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Preserving Humanity



I just finished reading a beautiful article on depression and strength of soul written by a surprisingly young woman. I was in awe of the author’s youth and inner strength. This piece had allowed me an intimate glimpse into an evolving human soul. It made me see depression in a real sense, and gave me hope for the human being’s ability to embark on a journey of true healing.


The young woman wrote about how two years before, she was camping in “breathtakingly beautiful Lake George” waking up early in the morning for an exhilarating swim, running barefoot through the forests and feeling a kind of freedom she had never felt before.  “I felt released from my body and yet more incarnated than I had been in years,” she wrote.  “It was wondrous, an exhilarating soulful experience.”


I thought it was going to be a feel-good piece about being at one with nature until the next paragraph took a surprisingly different turn. “I only mention it because the very day I returned home from that vacation I started bingeing and purging,” she continued. “The sudden onset of my disorder was shocking and significant.  I am certain that some spiritual shift happened in me at Lake George which subsequently made it impossible to fall into the same life patterns as before.  The trip had been an immeasurable gift, one that allowed me to remember what life pulsing through my body felt like, a sensation that often fell dead in my disturbed childhood. After that it was as if I rejected anything less than life, and was starving for something I couldn’t obtain.”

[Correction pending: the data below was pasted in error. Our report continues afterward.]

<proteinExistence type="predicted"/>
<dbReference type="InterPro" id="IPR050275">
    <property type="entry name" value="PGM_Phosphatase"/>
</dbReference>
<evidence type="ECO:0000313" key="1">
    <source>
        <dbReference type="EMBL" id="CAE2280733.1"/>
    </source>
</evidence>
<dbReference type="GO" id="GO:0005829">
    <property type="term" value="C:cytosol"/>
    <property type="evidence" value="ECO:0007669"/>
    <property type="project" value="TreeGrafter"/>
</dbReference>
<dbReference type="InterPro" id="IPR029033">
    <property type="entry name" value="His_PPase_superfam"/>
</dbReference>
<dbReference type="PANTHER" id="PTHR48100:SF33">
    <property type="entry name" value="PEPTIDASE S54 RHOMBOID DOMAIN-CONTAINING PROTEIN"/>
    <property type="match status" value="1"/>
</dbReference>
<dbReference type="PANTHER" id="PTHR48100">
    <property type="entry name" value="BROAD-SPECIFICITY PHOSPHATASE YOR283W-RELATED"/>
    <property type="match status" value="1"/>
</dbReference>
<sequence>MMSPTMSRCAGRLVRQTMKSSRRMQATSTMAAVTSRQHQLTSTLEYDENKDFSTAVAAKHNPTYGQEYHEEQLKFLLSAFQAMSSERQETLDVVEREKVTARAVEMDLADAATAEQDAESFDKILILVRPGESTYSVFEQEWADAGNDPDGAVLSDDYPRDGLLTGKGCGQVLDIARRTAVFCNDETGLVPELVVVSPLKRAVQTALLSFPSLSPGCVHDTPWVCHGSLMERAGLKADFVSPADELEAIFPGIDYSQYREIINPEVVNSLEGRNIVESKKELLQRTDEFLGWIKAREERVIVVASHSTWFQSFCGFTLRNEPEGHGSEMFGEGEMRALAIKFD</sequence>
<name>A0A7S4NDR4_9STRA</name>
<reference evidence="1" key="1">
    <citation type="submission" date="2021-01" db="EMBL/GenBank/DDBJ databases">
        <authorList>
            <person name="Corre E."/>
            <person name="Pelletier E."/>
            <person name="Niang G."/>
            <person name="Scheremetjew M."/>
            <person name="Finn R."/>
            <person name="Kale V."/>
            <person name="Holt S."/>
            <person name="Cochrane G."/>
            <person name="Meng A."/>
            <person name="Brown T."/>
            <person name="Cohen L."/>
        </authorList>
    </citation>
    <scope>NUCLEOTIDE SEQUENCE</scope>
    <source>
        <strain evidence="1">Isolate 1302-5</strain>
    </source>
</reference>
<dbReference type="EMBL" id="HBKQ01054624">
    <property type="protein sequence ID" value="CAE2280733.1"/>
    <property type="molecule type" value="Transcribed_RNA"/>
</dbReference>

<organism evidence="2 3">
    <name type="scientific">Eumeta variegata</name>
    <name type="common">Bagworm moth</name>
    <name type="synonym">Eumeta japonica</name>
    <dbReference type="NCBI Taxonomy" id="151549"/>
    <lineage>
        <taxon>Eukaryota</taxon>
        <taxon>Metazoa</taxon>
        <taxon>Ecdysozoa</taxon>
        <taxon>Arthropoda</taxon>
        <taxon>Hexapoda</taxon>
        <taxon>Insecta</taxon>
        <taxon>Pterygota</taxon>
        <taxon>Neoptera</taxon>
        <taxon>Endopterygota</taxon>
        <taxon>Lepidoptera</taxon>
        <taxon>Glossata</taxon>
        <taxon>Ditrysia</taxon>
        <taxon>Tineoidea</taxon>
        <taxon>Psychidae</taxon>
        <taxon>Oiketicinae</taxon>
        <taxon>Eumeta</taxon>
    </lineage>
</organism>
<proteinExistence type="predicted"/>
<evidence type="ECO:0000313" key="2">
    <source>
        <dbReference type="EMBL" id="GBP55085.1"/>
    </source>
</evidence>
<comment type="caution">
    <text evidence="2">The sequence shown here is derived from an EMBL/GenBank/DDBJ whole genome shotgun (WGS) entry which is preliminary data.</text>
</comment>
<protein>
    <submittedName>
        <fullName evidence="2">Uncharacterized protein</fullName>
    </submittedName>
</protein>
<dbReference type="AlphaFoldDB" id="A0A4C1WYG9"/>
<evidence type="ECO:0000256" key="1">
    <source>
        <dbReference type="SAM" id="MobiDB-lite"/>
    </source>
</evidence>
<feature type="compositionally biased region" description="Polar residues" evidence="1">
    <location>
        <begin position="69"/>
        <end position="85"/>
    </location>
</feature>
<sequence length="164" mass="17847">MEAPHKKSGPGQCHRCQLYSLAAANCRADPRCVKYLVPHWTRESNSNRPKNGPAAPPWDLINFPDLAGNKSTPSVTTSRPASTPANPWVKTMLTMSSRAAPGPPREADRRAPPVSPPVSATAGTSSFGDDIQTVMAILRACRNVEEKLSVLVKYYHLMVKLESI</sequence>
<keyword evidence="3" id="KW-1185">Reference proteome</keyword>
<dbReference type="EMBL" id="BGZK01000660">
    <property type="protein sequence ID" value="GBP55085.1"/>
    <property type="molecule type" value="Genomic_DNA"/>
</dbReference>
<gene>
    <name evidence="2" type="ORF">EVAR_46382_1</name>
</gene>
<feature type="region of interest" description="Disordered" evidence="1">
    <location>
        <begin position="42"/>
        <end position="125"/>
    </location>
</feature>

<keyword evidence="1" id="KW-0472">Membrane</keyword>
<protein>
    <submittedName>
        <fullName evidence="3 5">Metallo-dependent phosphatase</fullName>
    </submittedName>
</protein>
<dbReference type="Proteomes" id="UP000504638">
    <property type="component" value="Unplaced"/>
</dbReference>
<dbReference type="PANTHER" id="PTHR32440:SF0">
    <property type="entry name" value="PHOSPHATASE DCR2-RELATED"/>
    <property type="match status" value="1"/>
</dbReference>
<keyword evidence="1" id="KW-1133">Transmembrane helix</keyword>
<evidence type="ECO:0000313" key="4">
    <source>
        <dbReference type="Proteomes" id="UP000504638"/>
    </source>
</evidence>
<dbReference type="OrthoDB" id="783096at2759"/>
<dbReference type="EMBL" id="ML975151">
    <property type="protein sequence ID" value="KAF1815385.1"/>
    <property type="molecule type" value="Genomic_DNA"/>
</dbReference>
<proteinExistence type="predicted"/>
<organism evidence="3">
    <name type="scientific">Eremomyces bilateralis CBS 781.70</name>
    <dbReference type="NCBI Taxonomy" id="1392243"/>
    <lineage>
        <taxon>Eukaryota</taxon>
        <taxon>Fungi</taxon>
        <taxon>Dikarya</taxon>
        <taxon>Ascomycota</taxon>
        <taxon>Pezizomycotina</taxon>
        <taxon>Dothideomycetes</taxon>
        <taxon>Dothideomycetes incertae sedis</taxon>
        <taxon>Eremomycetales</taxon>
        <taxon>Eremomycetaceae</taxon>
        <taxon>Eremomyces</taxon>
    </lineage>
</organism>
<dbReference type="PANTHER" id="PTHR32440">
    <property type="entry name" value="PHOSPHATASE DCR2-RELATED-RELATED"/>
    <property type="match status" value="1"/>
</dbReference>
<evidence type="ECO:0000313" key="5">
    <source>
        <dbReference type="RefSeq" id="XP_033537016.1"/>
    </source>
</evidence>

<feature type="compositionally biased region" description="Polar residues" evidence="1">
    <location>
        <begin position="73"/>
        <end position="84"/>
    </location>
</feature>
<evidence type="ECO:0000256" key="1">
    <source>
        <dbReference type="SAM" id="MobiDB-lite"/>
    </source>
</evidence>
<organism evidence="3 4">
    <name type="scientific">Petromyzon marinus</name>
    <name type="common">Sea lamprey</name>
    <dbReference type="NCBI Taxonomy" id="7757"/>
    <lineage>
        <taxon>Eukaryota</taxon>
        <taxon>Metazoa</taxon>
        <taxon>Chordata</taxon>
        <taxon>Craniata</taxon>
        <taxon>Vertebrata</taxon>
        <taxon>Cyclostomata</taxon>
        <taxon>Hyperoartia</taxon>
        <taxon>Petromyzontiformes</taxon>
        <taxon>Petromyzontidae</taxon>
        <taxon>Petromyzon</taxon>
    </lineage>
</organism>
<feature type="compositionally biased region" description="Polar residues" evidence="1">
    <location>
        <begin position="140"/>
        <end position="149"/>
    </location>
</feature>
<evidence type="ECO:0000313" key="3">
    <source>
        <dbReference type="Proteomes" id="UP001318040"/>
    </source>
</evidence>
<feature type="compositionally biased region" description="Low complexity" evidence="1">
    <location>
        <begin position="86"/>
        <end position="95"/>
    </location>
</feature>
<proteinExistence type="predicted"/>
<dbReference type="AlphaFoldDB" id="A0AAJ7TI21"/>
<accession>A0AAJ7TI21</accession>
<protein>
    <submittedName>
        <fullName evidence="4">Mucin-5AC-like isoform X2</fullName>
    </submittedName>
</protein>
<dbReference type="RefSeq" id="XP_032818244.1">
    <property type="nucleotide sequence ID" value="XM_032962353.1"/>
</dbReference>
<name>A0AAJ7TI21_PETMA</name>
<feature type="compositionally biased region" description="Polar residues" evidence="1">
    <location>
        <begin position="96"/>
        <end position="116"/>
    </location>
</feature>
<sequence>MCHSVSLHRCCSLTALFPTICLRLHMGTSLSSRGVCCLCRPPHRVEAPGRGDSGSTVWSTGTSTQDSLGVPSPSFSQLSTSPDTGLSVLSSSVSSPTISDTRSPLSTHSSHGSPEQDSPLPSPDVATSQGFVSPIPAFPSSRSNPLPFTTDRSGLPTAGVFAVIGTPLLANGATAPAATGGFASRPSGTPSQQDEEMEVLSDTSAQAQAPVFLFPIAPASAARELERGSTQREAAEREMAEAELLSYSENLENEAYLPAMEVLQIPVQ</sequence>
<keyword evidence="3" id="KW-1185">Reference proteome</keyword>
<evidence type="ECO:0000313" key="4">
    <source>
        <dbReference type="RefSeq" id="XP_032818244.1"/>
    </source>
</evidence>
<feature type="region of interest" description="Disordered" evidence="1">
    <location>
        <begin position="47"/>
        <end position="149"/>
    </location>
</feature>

Her brand of self-possession, depth of perspective, core strength, sense of soul and awareness of spirit amazed me.  This woman is only 18! She went on to talk about how she had an epiphany that made her give-up the 80 mgs of Prozac her doctor had described, stopped therapy and, consequently the bingeing and the purging.  “ I was released to lead my own inquisition into my sickness and soul, to search to heal without shame, without the coercive methods “to get me better,” which unquestionably clouded all my previous efforts.”


The rest of the article was full of insight wrapped in a kind of lyrical clarity that I found particularly healing, even for someone like me who is not prone to such deep depression.  At the end of the article, I found out that she had been a Waldorf student. Double wow. I had yet another moment of confidence in my choice of school for my son.


So many people ask me about my son’s school and sometimes shake their heads, thinking I’ve sacrificed intellectual challenge and advancement for something intangible, nebulous or worse, “new agey” as soul and spirit unfolding.  Others think I’ve turned into a crusading tree-hugger with too many rigid rules about my son’s diet, the quality of his toys, restrictions about the amount of technology I let into his life, and the general environment I try to create for him. It seems strange sometimes, I admit, but most of the time it makes pretty good sense.